We don't talk about this enough. There rarely seems to be a focus on what makes a marriage work. All we hear about is the latest infidelities by famous people -- whether they are politicians like John Edwards or pro-athletes like Tiger Woods. Betrayals like these, such casual contempt for the institution of marriage, plays out in the media almost daily. Maybe that's why the prospect of a fairytale romance across the pond has us transfixed. Maybe it's a pleasant antidote to all that bad news.
But if I could humbly offer the royal couple and the rest of us some advice about how to plan for a rewarding marriage, I would say spend quality time defining the "behavior" of love you want in your marriage rather than just relying on the "feeling" of love. And use every resource you have to understand the role that chemistry, compatibility and commitment will play within the partnership.
So, what do these three Cs actually mean? Well, you can guess what chemistry is all about. That incredible chemical attraction is what brought you together in the first place. But here's the thing: it takes work to make it last. That attraction was so powerful in the beginning that it's what you lived for, but when the frustrations and stresses of daily life take over, it's all too easy to forget that the fireworks ever happened. The trick is to never take it for granted. You've got to remind yourselves on a regular basis what it was that drew you so close together that you chose this eternal bond of marriage.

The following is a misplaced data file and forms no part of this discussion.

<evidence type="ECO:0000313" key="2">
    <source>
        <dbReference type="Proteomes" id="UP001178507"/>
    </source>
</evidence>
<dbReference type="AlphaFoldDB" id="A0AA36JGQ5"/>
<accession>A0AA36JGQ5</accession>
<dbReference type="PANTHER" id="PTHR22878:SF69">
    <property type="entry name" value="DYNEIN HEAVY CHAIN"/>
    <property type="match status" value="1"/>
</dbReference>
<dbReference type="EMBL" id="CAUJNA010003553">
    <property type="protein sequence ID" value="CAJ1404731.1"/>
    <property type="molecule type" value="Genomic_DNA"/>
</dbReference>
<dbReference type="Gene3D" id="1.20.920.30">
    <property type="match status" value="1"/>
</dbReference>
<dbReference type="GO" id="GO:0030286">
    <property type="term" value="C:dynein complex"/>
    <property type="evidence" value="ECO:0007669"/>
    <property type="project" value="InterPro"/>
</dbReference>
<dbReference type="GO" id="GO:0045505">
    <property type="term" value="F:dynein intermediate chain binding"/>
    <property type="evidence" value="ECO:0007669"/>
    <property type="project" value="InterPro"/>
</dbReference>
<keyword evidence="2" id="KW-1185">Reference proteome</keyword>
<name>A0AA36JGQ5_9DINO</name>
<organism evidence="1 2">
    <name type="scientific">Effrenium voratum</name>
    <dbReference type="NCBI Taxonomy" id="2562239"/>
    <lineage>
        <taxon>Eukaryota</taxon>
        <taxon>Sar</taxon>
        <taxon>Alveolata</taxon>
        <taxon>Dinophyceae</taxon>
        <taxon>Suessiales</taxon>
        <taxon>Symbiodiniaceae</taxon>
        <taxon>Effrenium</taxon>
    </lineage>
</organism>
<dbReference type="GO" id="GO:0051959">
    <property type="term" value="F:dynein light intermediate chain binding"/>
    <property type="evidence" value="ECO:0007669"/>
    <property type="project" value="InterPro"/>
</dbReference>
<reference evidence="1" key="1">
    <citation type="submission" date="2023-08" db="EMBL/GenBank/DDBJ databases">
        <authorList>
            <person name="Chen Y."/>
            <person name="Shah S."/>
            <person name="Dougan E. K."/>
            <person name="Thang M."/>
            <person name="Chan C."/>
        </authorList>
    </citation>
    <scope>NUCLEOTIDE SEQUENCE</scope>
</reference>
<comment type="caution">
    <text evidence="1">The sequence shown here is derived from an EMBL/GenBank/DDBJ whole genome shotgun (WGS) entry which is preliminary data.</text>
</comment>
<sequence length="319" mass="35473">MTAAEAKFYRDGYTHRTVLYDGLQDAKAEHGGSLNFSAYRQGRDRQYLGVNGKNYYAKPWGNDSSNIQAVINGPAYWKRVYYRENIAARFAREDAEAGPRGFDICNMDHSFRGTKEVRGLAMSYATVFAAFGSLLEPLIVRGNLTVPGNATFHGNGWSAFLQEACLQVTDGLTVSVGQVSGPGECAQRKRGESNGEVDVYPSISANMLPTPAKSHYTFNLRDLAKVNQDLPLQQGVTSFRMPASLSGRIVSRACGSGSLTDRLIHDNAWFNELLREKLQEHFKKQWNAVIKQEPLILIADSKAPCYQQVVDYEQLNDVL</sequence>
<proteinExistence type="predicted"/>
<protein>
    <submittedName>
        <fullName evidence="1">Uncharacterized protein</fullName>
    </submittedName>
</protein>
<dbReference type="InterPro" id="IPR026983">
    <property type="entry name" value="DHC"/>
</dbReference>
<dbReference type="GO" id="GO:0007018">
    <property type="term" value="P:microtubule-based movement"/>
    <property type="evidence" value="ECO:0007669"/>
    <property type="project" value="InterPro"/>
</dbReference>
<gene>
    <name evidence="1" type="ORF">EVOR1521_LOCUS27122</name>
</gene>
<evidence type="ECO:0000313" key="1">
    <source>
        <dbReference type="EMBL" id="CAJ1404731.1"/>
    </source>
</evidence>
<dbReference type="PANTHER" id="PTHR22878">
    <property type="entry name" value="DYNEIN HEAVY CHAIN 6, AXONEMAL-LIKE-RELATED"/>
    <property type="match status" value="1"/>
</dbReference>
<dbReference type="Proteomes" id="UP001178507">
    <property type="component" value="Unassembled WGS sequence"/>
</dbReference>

Compatibility is the other piece. You can have chemistry, but without compatibility it will never last. My wife and I were madly in love, but in many ways we were opposites. I was the methodical, reserved type. I liked control and order in my life. She was the spontaneous, passionate and beautifully direct soul who brought me out of my shell. But often our styles would clash. The good news is that you can create and strengthen compatibility. We had to learn to accept each other for our differences as well as our likenesses. To protect and nurture our love, we had to adapt to each other. It was challenging work, and it almost led to the end of our marriage, but by working through it we grew into each other and became stronger and better people for refusing to cling to our familiar yet sometimes damaging patterns.
Of course, none of this could happen without commitment. The chemistry can fizzle and the compatibility can come unhinged if you don't fulfill the lifetime promise to care for and nurture your relationship. Staying married is a choice. You have the free will to make it work, or to allow it to self-destruct. When our relationship went through years of discord, there was a point when it seemed easier to walk away. But in the end we couldn't do it. We loved each other and our three daughters too much not to do the difficult work of staying together. Through prayer, counseling and a willingness to check our egos at the door, we figured out a way to make it work. Having come through the worst, the bonds of our marriage are stronger than ever. We make each other better human beings, and we set an example for our children that you don't just take the easy option. We live and breathe what it truly means to commit.
It's relatively easy to feel love for the person you're about to marry, particularly when you're surrounded by so many relatives and friends who are happy for you. At the time it's hard to believe that the euphoria of that honeymoon period won't last forever. But after the wedding festivities conclude and as time passes, that feeling of love often fades into something much less heady. I believe that's when the real marriage begins. Because it is at this point that you benefit most from continuing to behave in loving ways toward your spouse. That means supporting their dreams, truly listening to them in a manner where they know that they've been heard even if you don't agree with them, or giving them a hug and a kiss at moments when they aren't all that huggable or kissable. Do it anyway. This is what the behavior of love requires. Trust me, the feeling of love will follow.
It's what I wish for the young royal couple, and it's what I hope for the rest of us.